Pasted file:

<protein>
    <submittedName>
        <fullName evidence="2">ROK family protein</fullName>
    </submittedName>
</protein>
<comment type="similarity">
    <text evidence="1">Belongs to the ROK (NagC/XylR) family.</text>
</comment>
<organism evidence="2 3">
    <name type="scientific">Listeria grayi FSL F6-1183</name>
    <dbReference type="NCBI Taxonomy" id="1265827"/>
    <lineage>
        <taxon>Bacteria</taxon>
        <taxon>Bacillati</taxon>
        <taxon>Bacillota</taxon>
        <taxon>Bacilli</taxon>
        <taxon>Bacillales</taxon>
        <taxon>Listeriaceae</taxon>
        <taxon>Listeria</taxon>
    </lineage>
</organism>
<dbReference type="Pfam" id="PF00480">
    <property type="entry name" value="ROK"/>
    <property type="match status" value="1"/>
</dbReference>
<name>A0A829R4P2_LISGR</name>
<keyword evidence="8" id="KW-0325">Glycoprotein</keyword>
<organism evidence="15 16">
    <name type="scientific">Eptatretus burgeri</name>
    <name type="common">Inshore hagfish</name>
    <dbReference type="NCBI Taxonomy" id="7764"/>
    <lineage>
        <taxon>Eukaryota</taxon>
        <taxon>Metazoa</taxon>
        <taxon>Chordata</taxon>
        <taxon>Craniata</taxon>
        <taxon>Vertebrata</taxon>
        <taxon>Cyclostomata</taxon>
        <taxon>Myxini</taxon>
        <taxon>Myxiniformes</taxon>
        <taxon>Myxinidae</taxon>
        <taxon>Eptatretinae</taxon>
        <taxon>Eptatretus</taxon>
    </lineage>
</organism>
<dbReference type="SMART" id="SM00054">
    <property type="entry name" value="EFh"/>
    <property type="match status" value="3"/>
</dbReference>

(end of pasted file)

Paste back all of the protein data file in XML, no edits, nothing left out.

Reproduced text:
<protein>
    <submittedName>
        <fullName evidence="2">ROK family protein</fullName>
    </submittedName>
</protein>
<comment type="similarity">
    <text evidence="1">Belongs to the ROK (NagC/XylR) family.</text>
</comment>
<organism evidence="2 3">
    <name type="scientific">Listeria grayi FSL F6-1183</name>
    <dbReference type="NCBI Taxonomy" id="1265827"/>
    <lineage>
        <taxon>Bacteria</taxon>
        <taxon>Bacillati</taxon>
        <taxon>Bacillota</taxon>
        <taxon>Bacilli</taxon>
        <taxon>Bacillales</taxon>
        <taxon>Listeriaceae</taxon>
        <taxon>Listeria</taxon>
    </lineage>
</organism>
<dbReference type="Pfam" id="PF00480">
    <property type="entry name" value="ROK"/>
    <property type="match status" value="1"/>
</dbReference>
<name>A0A829R4P2_LISGR</name>
<keyword evidence="8" id="KW-0325">Glycoprotein</keyword>
<organism evidence="15 16">
    <name type="scientific">Eptatretus burgeri</name>
    <name type="common">Inshore hagfish</name>
    <dbReference type="NCBI Taxonomy" id="7764"/>
    <lineage>
        <taxon>Eukaryota</taxon>
        <taxon>Metazoa</taxon>
        <taxon>Chordata</taxon>
        <taxon>Craniata</taxon>
        <taxon>Vertebrata</taxon>
        <taxon>Cyclostomata</taxon>
        <taxon>Myxini</taxon>
        <taxon>Myxiniformes</taxon>
        <taxon>Myxinidae</taxon>
        <taxon>Eptatretinae</taxon>
        <taxon>Eptatretus</taxon>
    </lineage>
</organism>
<dbReference type="SMART" id="SM00054">
    <property type="entry name" value="EFh"/>
    <property type="match status" value="3"/>
</dbReference>